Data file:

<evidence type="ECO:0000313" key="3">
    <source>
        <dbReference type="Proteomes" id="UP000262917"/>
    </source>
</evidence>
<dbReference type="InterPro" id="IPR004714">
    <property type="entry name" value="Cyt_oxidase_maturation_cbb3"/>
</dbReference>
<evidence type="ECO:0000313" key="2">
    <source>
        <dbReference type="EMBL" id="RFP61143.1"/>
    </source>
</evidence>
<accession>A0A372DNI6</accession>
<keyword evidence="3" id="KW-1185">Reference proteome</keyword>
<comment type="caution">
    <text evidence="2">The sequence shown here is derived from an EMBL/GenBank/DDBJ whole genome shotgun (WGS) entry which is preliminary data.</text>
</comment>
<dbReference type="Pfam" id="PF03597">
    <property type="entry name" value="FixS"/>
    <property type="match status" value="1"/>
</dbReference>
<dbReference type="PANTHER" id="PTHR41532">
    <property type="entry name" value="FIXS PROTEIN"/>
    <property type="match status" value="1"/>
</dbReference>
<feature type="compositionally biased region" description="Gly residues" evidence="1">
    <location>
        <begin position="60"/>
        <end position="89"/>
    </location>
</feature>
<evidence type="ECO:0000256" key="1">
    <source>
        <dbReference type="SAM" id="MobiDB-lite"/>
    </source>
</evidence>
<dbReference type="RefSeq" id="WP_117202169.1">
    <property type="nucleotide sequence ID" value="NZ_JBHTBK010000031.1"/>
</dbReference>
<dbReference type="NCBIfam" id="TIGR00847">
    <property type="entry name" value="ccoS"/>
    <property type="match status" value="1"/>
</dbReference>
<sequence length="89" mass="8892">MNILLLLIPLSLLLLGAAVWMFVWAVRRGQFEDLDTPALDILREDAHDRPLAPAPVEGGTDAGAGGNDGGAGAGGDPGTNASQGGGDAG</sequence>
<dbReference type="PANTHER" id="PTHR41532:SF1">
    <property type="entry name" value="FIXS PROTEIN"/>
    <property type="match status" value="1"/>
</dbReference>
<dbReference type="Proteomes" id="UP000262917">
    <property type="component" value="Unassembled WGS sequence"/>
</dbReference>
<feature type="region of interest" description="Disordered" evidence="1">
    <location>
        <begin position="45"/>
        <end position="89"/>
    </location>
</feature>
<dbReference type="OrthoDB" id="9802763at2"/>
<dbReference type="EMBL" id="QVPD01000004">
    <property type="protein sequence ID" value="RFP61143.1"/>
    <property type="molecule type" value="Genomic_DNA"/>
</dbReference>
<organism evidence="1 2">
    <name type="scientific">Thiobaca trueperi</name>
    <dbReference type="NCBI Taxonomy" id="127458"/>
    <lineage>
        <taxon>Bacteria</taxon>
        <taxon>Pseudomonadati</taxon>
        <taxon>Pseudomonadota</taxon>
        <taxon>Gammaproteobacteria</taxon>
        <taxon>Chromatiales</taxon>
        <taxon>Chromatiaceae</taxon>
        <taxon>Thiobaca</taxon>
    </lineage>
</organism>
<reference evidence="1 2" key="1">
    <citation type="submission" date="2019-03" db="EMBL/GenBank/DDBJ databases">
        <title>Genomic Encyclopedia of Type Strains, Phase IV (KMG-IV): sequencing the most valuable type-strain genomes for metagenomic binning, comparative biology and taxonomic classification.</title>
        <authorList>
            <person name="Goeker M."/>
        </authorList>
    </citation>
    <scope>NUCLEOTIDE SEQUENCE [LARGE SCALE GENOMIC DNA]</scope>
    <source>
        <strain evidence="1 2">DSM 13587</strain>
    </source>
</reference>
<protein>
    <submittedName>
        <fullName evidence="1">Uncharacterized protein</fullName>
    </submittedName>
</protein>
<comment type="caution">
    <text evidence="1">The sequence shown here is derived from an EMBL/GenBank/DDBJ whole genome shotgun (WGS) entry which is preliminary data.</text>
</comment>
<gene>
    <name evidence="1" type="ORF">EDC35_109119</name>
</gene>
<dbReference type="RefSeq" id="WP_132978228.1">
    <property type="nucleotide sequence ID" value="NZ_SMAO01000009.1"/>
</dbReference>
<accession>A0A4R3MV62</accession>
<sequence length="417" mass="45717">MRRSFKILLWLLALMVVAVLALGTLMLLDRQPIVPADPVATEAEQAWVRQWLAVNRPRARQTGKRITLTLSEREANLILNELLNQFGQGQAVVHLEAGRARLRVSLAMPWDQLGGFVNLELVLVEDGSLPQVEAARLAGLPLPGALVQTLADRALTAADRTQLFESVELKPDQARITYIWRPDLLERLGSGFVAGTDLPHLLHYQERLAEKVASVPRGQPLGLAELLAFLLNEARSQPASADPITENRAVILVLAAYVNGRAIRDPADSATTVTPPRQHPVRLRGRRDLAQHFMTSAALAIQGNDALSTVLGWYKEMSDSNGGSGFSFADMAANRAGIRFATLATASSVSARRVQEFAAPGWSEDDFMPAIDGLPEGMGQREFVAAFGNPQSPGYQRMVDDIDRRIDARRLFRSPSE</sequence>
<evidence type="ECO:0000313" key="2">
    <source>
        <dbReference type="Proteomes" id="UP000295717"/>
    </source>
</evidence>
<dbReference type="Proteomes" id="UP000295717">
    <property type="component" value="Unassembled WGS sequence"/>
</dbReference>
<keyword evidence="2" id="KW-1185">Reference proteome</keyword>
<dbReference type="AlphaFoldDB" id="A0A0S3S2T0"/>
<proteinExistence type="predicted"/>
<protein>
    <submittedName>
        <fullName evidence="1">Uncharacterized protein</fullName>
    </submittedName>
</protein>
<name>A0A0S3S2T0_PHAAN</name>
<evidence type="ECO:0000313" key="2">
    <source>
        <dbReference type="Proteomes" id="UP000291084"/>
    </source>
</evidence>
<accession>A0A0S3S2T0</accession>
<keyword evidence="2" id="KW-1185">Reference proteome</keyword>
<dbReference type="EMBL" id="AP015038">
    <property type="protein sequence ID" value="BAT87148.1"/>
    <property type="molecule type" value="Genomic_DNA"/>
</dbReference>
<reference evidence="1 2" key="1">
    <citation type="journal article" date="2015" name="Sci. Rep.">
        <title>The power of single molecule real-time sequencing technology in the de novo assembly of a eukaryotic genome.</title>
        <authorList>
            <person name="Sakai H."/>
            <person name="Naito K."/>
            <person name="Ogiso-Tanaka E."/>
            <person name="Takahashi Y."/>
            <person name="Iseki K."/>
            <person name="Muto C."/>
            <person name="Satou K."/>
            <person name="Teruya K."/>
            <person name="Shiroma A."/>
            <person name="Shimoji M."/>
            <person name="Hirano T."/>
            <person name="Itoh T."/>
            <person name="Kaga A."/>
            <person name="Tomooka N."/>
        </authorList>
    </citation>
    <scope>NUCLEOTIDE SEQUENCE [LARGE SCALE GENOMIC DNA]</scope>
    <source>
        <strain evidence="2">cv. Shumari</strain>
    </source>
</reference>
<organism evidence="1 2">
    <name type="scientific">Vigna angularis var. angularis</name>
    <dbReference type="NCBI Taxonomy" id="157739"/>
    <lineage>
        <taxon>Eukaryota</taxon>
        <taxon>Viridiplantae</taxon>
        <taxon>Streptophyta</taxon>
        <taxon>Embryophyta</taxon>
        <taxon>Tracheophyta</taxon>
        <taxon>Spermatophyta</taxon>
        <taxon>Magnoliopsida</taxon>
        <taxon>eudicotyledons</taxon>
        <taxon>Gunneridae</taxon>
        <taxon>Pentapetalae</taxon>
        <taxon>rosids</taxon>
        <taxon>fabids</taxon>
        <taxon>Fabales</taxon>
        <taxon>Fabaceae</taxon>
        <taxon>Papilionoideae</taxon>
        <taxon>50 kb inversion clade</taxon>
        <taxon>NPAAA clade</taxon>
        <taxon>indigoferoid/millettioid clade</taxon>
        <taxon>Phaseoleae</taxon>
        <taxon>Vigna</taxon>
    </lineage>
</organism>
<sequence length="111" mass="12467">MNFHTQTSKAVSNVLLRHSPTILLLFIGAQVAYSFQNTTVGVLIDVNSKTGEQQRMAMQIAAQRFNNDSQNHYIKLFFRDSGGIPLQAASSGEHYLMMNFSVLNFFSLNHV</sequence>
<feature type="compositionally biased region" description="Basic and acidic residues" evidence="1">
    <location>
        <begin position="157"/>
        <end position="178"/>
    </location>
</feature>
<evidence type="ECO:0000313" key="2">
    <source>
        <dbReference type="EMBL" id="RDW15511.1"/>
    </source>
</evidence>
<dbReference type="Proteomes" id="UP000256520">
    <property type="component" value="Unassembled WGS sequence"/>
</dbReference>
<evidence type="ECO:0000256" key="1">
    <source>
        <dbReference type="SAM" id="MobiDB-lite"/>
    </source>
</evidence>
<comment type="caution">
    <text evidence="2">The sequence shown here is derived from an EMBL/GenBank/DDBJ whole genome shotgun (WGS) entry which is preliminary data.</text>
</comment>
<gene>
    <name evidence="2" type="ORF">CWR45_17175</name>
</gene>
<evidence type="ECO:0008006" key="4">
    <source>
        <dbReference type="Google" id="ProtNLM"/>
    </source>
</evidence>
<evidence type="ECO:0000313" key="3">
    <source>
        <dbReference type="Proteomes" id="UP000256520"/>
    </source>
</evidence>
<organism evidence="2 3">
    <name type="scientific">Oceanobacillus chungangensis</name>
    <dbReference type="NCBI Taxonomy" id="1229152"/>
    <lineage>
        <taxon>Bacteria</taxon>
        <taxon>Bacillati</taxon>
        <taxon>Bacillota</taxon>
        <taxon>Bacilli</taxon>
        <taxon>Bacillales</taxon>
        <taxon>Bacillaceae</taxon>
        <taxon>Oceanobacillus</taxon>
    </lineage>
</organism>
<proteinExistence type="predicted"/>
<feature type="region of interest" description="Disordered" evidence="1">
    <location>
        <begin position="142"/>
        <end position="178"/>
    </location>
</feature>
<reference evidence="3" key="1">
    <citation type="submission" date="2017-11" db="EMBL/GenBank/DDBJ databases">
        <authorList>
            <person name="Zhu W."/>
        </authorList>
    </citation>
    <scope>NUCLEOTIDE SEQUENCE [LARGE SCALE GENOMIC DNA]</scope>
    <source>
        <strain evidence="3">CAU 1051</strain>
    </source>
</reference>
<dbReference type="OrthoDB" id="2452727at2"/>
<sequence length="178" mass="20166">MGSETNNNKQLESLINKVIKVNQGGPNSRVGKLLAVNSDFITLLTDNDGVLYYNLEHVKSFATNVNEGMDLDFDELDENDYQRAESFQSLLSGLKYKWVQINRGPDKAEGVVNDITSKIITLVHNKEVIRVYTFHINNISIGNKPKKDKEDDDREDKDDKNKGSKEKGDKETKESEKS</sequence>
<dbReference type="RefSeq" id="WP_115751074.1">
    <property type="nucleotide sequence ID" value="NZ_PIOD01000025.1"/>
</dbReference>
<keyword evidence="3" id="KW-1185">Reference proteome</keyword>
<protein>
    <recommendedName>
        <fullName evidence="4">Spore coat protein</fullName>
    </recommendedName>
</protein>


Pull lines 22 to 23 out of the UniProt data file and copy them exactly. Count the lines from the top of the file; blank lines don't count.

</dbReference>
<dbReference type="PANTHER" id="PTHR41532">